That makes life harder for the Iranian government, which is still gasping for air after decades of economic sanctions and is slowly recovering from the damage done by Ahmadinejad. Tehran may not have the means to bail out a failed banking system. It took the “full faith and credit” of the United States, the most powerful economy in the world, to prevent the collapse of the banking system in 2008. However, for many developing countries, such a crisis will make their “full faith and credit” catch fire on the streets, as is happening in Iran currently. The Trump administration may be betting that the banking situation may prove insurmountable for the Iranian government, and all they have to do is to fuel the fire. They may be right.

The Financial Bubble Collapse

So how could the government not prepare for the eventual collapse of this financial bubble? One answer may be that bulk of these cooperatives came to life during the presidency of Ahmadinejad. His cabinet is mainly responsible for allowing the emergence of a shadow banking system in Iran. And given that his policies and rhetoric brought about the worst conditions in many years and increased sanctions, the government of President Rohani was stretched too thin attending to urgent issues of the time, including the nuclear issue.

During my stay, I kept counseling friends to withdraw their deposits or at least limit their exposure. I met someone who liquidated his entire net worth, quit working, and started living on 18 percent interest on his money. Later I learned there are many people like him. It felt like a financial virus that was in its incubation period.

In Iran, modern standards of banking such as capital requirements and financial disclosures are not properly followed. Some of the official banks even have de facto authority to engage in quantitative easing. There are a substantial number of banknotes in circulation. These notes look very similar to the official currency and are used in everyday commerce. In fact, these notes are sometimes preferable over the official currency as they come in much higher denominations and allow for easier transport. Although this is not advertised as banks having the ability to engage in quantitative easing, it has exactly that effect. Simply put, some banks print money on their own. Imagine Bank of America gave you a $1,000 bill that they printed and you could use that as currency anywhere.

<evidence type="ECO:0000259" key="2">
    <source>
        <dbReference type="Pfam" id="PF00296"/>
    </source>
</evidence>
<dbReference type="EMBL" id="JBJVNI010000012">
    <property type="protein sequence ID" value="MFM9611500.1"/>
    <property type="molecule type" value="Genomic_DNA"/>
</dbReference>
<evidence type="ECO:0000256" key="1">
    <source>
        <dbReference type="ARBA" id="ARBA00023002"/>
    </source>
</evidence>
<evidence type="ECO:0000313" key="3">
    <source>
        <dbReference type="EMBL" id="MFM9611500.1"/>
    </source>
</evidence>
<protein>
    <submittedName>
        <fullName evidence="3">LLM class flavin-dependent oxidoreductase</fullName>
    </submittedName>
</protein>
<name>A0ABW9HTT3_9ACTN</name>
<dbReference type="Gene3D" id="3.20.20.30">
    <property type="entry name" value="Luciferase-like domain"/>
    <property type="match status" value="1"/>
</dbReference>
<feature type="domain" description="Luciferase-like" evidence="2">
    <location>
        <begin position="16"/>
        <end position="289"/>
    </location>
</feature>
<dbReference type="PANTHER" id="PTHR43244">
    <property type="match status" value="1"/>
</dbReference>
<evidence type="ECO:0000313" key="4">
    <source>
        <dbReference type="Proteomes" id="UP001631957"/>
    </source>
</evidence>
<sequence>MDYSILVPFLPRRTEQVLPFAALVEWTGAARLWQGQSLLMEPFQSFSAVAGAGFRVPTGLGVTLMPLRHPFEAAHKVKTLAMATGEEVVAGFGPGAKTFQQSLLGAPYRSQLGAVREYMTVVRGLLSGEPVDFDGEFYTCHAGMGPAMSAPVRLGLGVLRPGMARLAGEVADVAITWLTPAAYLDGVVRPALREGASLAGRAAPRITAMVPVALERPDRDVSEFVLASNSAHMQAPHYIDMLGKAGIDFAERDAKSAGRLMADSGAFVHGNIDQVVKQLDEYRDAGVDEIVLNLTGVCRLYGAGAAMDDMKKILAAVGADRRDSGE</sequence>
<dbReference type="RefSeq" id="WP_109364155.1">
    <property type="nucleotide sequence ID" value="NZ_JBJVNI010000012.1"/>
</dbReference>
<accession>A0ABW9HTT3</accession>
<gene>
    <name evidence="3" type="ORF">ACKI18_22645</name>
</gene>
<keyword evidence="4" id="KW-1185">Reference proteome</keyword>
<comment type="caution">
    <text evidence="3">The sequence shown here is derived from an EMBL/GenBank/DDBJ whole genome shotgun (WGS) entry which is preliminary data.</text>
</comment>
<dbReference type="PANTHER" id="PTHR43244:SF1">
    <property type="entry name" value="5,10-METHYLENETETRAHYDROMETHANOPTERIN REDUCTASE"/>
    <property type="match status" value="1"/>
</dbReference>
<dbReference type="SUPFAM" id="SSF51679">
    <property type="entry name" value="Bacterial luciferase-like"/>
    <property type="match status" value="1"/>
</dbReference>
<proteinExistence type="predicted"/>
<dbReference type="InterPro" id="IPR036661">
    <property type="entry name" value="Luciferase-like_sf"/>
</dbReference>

Iran’s economy has been improving under President Rohani but at a much slower rate than people were anticipating, and it is still weak and sensitive. Any sign of problem leads to a noticeable jump in inflation. It appears that the failure of these cooperatives sent a shockwave that resulted in an overnight rise in the costs of many essentials food items, and this was simply too much to take for people who have been suffering under debilitating sanctions for several years.

As for the Iranian government, they were just about to enjoy the lifting of some of the sanctions and increased business relations with foreign countries, especially in Europe. Any large-scale crackdown on street protests would put Tehran’s business relations with Europe at risk too, pushing the economy even close to the brink.